As promised in an earlier post, on my trip to the comic shop this past Wednesday, I picked up copies of Green Arrow #17 and Earth 2 #9 and now sit before my keyboard in order to share with you my thoughts upon them.
One thing that you get from reading monthly comics that you don't get from waiting for the inevitable trade paperback collection is the thrill of anticipation that you get when you come to the last page of a really good issue and can't wait to know what happens next. Earth 2 has, more often than not, been providing that sensation throughout its run. The pleasant surprise for me this week was to find myself looking forward to a new Green Arrow comic for the first time in about a decade.
As advertised, the latest issue of Earth 2 introduces the new Dr. Fate, although he apparently has not yet adopted that name. He is not, as I sort of expected, Kent Nelson, the alter ego of the Golden Age (and pre-Crisis on Infinite Earths Earth-Two) Fate, but a young man named Khalid Ben-Hassin. Since the story of Dr. Fate has always been rooted in a sort of pseudo-Egyptian mythology, it certainly makes sense to have the new Fate be, I presume, Egyptian. Although I assume that the name Kent Nelson, either as a separate character or perhaps as a pseudonym for Khalid, will pop up eventually.
Anyway, we first meet him at his home when Hawkgirl pops in for a visit and it is revealed that they both received their powers at the same time. Again, not all that surprising, as the Golden Age Hawkman was a reincarnated Egyptian prince, thus linking the two origins now makes perfect sense. Hawkgirl persuades Khalid to teleport over to Michigan and keep an eye on Jay Garrick, the Flash, as he goes home to visit his mother. Needless to say, chaos ensues as Atom Smasher and Wesley Dodds and his Sandmen show up to apprehend Jay. With Khalid's help, Jay and his mom escape, but they're really jumping out of the frying pan and into the fire as they find themselves confronted by an even greater menace.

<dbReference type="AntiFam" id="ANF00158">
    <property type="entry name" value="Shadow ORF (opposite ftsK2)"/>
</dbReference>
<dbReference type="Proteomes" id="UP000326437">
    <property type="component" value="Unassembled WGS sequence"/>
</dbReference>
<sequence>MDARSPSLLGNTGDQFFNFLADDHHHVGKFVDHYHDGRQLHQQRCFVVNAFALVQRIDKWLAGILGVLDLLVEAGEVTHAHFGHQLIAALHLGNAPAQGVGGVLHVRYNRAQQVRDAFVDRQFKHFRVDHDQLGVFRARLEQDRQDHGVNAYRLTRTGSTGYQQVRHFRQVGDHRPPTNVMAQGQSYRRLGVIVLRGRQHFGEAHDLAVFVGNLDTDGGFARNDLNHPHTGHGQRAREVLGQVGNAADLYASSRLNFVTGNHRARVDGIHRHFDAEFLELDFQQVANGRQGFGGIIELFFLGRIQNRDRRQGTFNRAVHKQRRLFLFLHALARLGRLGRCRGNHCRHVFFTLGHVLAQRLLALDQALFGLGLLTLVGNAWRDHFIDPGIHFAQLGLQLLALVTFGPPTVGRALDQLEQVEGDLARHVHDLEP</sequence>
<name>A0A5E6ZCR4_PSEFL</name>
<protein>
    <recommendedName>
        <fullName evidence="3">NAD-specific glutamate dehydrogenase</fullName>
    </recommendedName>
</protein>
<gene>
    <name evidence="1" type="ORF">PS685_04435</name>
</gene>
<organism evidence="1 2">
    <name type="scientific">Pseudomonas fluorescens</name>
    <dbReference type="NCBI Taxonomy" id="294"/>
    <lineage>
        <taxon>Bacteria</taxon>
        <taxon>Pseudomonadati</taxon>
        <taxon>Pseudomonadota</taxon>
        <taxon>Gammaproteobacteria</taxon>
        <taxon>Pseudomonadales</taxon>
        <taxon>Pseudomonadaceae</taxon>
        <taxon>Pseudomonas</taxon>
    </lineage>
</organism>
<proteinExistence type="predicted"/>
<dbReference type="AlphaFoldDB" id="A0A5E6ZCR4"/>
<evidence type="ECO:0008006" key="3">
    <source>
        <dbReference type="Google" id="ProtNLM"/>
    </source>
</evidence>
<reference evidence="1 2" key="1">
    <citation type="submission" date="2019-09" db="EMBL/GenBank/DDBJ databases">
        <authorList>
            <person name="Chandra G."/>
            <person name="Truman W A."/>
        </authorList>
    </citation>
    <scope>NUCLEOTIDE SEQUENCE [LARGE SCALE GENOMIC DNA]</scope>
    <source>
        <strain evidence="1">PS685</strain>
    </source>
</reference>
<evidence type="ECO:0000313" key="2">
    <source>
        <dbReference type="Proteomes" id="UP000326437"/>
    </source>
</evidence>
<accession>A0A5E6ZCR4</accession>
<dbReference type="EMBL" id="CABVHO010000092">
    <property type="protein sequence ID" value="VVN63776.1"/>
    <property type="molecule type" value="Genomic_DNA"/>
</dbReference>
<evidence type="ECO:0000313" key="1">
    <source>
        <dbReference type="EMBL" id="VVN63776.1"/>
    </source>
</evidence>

As I said, I am definitely looking forward to seeing how this story plays out over the coming months.
As for Green Arrow #17, I can boil down my review to just one sentence: This is the best issue of any Green Arrow series that I've read since Mike Grell left the character's first ongoing series.
Yes, I enjoyed the Kevin Smith written issues, but I think that your enjoyment of those really depends on how much you like Kevin Smith. Jeff Lemire has crafted a story that can be enjoyed by any fan of the character, weaving together echoes of the character's pre-Flashpoint continuity with plot points from the Arrow TV series while taking the story in an exciting new direction.
I picked up this issue with expectations so low as to be nonexistent, but found myself really liking it. If Lemire can sustain the level of quality storytelling on display in this issue, I won't be surprised in the future to see "The Kill Machine" ranked alongside The Longbow Hunters as one of the great Green Arrow stories.